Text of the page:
December 5, 2009

2009 Senior Class: Unsung Heroes

At the end of every football season, every senior that wears the Black & Gold will make that one final trip down the walkway and expect to see their all too familiar opponent standing on the other side of the field, waiting to engage in the historical Army-Navy classic. That walk is unlike no other and for the last time these seniors will charge out onto the field of Lincoln Financial and hear the roar of the Army faithful with bragging rights at stake, along with a bowl berth being just one victory away.

Most of this year's seniors didn't come to the Army with tons of fanfare and in the last four years, this group did not complied tons of victories or play in any bowl games… yet. But what this group has done is help lay the foundation for where Coach Rich Ellerson and his staff are taking the Army program.

To honor this group, will take a look back at some of their careers.



The two star high school product also came into the program as a defensive end, but was eventually moved to the offensive side of the ball. His presence on the left side of the offensive line after missing several games during the early part of the season, added stability up front.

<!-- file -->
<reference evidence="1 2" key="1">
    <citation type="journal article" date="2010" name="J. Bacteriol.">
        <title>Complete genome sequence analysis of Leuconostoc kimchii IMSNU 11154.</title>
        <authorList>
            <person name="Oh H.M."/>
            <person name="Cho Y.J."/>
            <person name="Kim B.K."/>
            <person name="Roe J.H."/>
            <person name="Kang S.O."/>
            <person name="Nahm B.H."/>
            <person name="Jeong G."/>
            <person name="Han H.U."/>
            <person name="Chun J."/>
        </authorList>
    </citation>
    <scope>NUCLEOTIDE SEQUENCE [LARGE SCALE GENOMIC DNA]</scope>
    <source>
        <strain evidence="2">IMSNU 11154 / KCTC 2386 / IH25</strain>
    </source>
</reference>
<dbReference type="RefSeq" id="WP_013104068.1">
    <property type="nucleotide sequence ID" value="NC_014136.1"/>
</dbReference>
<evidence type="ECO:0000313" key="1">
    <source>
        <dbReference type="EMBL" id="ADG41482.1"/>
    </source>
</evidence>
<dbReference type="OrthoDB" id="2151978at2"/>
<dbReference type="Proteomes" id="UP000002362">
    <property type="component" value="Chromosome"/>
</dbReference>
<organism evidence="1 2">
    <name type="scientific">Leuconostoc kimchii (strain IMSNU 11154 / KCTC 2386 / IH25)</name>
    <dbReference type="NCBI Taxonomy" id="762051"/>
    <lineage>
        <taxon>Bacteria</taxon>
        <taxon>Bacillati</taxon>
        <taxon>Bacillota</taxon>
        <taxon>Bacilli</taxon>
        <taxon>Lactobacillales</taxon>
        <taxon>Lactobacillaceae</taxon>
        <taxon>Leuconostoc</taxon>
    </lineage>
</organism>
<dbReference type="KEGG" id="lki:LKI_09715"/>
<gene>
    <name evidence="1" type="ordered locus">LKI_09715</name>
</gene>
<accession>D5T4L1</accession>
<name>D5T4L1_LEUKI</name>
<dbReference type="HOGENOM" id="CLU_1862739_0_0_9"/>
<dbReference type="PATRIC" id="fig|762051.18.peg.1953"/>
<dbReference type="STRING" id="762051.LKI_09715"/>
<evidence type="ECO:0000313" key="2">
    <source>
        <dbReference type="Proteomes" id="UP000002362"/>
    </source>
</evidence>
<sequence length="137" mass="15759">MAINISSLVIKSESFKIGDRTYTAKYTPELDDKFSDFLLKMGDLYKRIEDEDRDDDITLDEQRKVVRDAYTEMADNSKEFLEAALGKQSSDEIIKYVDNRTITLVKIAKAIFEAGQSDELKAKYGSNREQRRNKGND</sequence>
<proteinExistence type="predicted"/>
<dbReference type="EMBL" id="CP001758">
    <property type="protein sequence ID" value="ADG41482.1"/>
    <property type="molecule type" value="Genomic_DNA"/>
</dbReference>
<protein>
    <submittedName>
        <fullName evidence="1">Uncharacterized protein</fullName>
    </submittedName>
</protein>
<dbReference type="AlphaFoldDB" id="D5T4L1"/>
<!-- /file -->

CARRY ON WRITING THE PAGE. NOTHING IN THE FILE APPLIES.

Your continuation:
How He'll Be Remembered? It was Fritz's commitment to Army that was a major reason why his older brother, Ted transfer from playing with the Iowa Hawkeyes and join his brother as a member of the Long Gray Line.


Hill came into the program where he watched and learned, while he waited his turn. As a junior, he stepped into the starting role as the field corner and never relinquished the spot, where he started 22 consecutive games.

How He'll Be Remembered? Affectionately know amongst his fellow cornerbacks as the "old man", it was against Ball State this season, where Hill registered his first career interception with 4:26 remaining in the 2nd quarter. The interception resulted in Army getting the ball on the 41 yard line and an eventual Black Knights' score that came as a result of another first. Which was Ali Villanueva's 24-yard touchdown reception from freshman quarterback Trent Steelman. It also signaled the Steelman's first touchdown pass of his Army football career.